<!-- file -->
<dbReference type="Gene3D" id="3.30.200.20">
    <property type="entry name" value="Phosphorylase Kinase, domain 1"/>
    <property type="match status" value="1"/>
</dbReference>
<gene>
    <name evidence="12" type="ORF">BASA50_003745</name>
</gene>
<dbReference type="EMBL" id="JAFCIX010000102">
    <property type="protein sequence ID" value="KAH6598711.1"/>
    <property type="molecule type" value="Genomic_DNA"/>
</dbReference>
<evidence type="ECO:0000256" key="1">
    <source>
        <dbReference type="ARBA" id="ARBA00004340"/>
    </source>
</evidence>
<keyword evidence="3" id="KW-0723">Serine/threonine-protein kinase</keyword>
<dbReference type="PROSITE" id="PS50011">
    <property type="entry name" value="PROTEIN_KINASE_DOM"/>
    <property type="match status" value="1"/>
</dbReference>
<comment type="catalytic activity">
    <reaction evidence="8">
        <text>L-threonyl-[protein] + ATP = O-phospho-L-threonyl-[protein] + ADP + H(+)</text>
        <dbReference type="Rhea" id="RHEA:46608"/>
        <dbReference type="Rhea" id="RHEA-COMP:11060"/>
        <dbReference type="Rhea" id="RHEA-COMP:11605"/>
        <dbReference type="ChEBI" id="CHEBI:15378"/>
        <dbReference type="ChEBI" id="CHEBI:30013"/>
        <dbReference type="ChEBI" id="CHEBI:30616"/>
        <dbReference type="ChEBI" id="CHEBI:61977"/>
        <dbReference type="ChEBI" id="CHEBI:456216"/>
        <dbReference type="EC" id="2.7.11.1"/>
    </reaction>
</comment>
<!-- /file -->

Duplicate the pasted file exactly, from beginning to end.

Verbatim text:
<dbReference type="Gene3D" id="3.30.200.20">
    <property type="entry name" value="Phosphorylase Kinase, domain 1"/>
    <property type="match status" value="1"/>
</dbReference>
<gene>
    <name evidence="12" type="ORF">BASA50_003745</name>
</gene>
<dbReference type="EMBL" id="JAFCIX010000102">
    <property type="protein sequence ID" value="KAH6598711.1"/>
    <property type="molecule type" value="Genomic_DNA"/>
</dbReference>
<evidence type="ECO:0000256" key="1">
    <source>
        <dbReference type="ARBA" id="ARBA00004340"/>
    </source>
</evidence>
<keyword evidence="3" id="KW-0723">Serine/threonine-protein kinase</keyword>
<dbReference type="PROSITE" id="PS50011">
    <property type="entry name" value="PROTEIN_KINASE_DOM"/>
    <property type="match status" value="1"/>
</dbReference>
<comment type="catalytic activity">
    <reaction evidence="8">
        <text>L-threonyl-[protein] + ATP = O-phospho-L-threonyl-[protein] + ADP + H(+)</text>
        <dbReference type="Rhea" id="RHEA:46608"/>
        <dbReference type="Rhea" id="RHEA-COMP:11060"/>
        <dbReference type="Rhea" id="RHEA-COMP:11605"/>
        <dbReference type="ChEBI" id="CHEBI:15378"/>
        <dbReference type="ChEBI" id="CHEBI:30013"/>
        <dbReference type="ChEBI" id="CHEBI:30616"/>
        <dbReference type="ChEBI" id="CHEBI:61977"/>
        <dbReference type="ChEBI" id="CHEBI:456216"/>
        <dbReference type="EC" id="2.7.11.1"/>
    </reaction>
</comment>